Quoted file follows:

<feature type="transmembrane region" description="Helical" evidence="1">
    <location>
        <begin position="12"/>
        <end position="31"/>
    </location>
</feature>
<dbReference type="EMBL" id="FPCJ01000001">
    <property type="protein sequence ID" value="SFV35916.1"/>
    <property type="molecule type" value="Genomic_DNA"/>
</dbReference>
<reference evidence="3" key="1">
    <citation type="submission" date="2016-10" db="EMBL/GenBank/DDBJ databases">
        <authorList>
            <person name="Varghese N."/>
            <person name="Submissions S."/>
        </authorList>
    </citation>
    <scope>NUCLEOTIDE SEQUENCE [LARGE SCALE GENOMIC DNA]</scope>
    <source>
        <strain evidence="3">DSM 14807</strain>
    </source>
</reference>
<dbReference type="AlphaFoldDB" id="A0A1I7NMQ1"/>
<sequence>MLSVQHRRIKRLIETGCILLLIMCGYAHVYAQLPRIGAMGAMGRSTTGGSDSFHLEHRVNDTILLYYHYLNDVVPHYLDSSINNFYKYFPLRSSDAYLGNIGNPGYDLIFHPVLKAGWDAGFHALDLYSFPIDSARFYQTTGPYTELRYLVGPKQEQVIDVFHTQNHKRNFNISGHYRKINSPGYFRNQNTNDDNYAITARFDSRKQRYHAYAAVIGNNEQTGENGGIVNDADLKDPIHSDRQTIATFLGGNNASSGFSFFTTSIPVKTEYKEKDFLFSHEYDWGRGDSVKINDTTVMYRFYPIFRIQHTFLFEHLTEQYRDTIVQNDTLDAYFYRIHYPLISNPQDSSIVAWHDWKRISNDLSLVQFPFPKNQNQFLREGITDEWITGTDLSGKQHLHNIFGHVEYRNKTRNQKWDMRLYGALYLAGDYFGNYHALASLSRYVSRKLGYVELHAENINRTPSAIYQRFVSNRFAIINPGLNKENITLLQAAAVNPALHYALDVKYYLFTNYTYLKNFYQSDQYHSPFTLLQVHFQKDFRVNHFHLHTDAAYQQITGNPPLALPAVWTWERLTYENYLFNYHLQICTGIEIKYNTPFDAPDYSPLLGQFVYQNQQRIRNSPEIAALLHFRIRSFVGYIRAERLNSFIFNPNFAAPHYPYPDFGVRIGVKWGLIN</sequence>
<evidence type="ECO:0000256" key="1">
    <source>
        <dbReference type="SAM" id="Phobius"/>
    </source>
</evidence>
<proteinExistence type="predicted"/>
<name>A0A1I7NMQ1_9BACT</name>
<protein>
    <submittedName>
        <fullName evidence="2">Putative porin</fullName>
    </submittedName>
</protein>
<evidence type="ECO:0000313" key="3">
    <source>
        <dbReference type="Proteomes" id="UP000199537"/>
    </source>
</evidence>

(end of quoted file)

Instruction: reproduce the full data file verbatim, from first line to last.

<feature type="transmembrane region" description="Helical" evidence="1">
    <location>
        <begin position="12"/>
        <end position="31"/>
    </location>
</feature>
<dbReference type="EMBL" id="FPCJ01000001">
    <property type="protein sequence ID" value="SFV35916.1"/>
    <property type="molecule type" value="Genomic_DNA"/>
</dbReference>
<reference evidence="3" key="1">
    <citation type="submission" date="2016-10" db="EMBL/GenBank/DDBJ databases">
        <authorList>
            <person name="Varghese N."/>
            <person name="Submissions S."/>
        </authorList>
    </citation>
    <scope>NUCLEOTIDE SEQUENCE [LARGE SCALE GENOMIC DNA]</scope>
    <source>
        <strain evidence="3">DSM 14807</strain>
    </source>
</reference>
<dbReference type="AlphaFoldDB" id="A0A1I7NMQ1"/>
<sequence>MLSVQHRRIKRLIETGCILLLIMCGYAHVYAQLPRIGAMGAMGRSTTGGSDSFHLEHRVNDTILLYYHYLNDVVPHYLDSSINNFYKYFPLRSSDAYLGNIGNPGYDLIFHPVLKAGWDAGFHALDLYSFPIDSARFYQTTGPYTELRYLVGPKQEQVIDVFHTQNHKRNFNISGHYRKINSPGYFRNQNTNDDNYAITARFDSRKQRYHAYAAVIGNNEQTGENGGIVNDADLKDPIHSDRQTIATFLGGNNASSGFSFFTTSIPVKTEYKEKDFLFSHEYDWGRGDSVKINDTTVMYRFYPIFRIQHTFLFEHLTEQYRDTIVQNDTLDAYFYRIHYPLISNPQDSSIVAWHDWKRISNDLSLVQFPFPKNQNQFLREGITDEWITGTDLSGKQHLHNIFGHVEYRNKTRNQKWDMRLYGALYLAGDYFGNYHALASLSRYVSRKLGYVELHAENINRTPSAIYQRFVSNRFAIINPGLNKENITLLQAAAVNPALHYALDVKYYLFTNYTYLKNFYQSDQYHSPFTLLQVHFQKDFRVNHFHLHTDAAYQQITGNPPLALPAVWTWERLTYENYLFNYHLQICTGIEIKYNTPFDAPDYSPLLGQFVYQNQQRIRNSPEIAALLHFRIRSFVGYIRAERLNSFIFNPNFAAPHYPYPDFGVRIGVKWGLIN</sequence>
<evidence type="ECO:0000256" key="1">
    <source>
        <dbReference type="SAM" id="Phobius"/>
    </source>
</evidence>
<proteinExistence type="predicted"/>
<name>A0A1I7NMQ1_9BACT</name>
<protein>
    <submittedName>
        <fullName evidence="2">Putative porin</fullName>
    </submittedName>
</protein>
<evidence type="ECO:0000313" key="3">
    <source>
        <dbReference type="Proteomes" id="UP000199537"/>
    </source>
</evidence>